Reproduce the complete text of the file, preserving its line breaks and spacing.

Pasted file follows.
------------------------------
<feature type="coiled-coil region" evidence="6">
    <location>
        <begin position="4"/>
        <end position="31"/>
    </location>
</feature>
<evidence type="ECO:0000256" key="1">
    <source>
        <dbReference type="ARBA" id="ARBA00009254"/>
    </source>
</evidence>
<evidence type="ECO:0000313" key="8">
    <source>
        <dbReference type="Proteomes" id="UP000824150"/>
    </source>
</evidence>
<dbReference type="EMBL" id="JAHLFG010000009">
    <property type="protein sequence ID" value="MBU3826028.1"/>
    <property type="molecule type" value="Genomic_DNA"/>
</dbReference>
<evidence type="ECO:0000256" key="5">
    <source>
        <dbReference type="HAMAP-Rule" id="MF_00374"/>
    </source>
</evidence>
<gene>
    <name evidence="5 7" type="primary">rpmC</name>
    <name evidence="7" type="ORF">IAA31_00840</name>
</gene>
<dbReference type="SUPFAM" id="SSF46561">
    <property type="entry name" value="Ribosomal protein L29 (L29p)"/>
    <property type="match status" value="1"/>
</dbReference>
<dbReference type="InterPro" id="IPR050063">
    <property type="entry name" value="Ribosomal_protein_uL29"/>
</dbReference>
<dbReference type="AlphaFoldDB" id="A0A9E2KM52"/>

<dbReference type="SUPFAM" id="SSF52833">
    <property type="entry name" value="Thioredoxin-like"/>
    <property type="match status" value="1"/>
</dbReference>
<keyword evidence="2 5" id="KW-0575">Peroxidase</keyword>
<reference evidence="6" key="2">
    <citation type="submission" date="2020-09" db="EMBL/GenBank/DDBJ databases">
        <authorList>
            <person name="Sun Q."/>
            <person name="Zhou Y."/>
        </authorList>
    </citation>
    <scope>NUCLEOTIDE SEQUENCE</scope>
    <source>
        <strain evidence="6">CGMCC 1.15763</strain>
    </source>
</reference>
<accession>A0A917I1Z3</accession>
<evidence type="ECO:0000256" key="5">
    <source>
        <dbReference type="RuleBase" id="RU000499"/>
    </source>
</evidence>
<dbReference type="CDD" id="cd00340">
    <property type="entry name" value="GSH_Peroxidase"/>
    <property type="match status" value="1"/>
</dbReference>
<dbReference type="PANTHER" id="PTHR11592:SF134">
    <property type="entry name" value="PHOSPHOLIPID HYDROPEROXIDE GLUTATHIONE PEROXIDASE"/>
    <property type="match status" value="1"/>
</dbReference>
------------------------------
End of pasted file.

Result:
<feature type="coiled-coil region" evidence="6">
    <location>
        <begin position="4"/>
        <end position="31"/>
    </location>
</feature>
<evidence type="ECO:0000256" key="1">
    <source>
        <dbReference type="ARBA" id="ARBA00009254"/>
    </source>
</evidence>
<evidence type="ECO:0000313" key="8">
    <source>
        <dbReference type="Proteomes" id="UP000824150"/>
    </source>
</evidence>
<dbReference type="EMBL" id="JAHLFG010000009">
    <property type="protein sequence ID" value="MBU3826028.1"/>
    <property type="molecule type" value="Genomic_DNA"/>
</dbReference>
<evidence type="ECO:0000256" key="5">
    <source>
        <dbReference type="HAMAP-Rule" id="MF_00374"/>
    </source>
</evidence>
<gene>
    <name evidence="5 7" type="primary">rpmC</name>
    <name evidence="7" type="ORF">IAA31_00840</name>
</gene>
<dbReference type="SUPFAM" id="SSF46561">
    <property type="entry name" value="Ribosomal protein L29 (L29p)"/>
    <property type="match status" value="1"/>
</dbReference>
<dbReference type="InterPro" id="IPR050063">
    <property type="entry name" value="Ribosomal_protein_uL29"/>
</dbReference>
<dbReference type="AlphaFoldDB" id="A0A9E2KM52"/>

<dbReference type="SUPFAM" id="SSF52833">
    <property type="entry name" value="Thioredoxin-like"/>
    <property type="match status" value="1"/>
</dbReference>
<keyword evidence="2 5" id="KW-0575">Peroxidase</keyword>
<reference evidence="6" key="2">
    <citation type="submission" date="2020-09" db="EMBL/GenBank/DDBJ databases">
        <authorList>
            <person name="Sun Q."/>
            <person name="Zhou Y."/>
        </authorList>
    </citation>
    <scope>NUCLEOTIDE SEQUENCE</scope>
    <source>
        <strain evidence="6">CGMCC 1.15763</strain>
    </source>
</reference>
<accession>A0A917I1Z3</accession>
<evidence type="ECO:0000256" key="5">
    <source>
        <dbReference type="RuleBase" id="RU000499"/>
    </source>
</evidence>
<dbReference type="CDD" id="cd00340">
    <property type="entry name" value="GSH_Peroxidase"/>
    <property type="match status" value="1"/>
</dbReference>
<dbReference type="PANTHER" id="PTHR11592:SF134">
    <property type="entry name" value="PHOSPHOLIPID HYDROPEROXIDE GLUTATHIONE PEROXIDASE"/>
    <property type="match status" value="1"/>
</dbReference>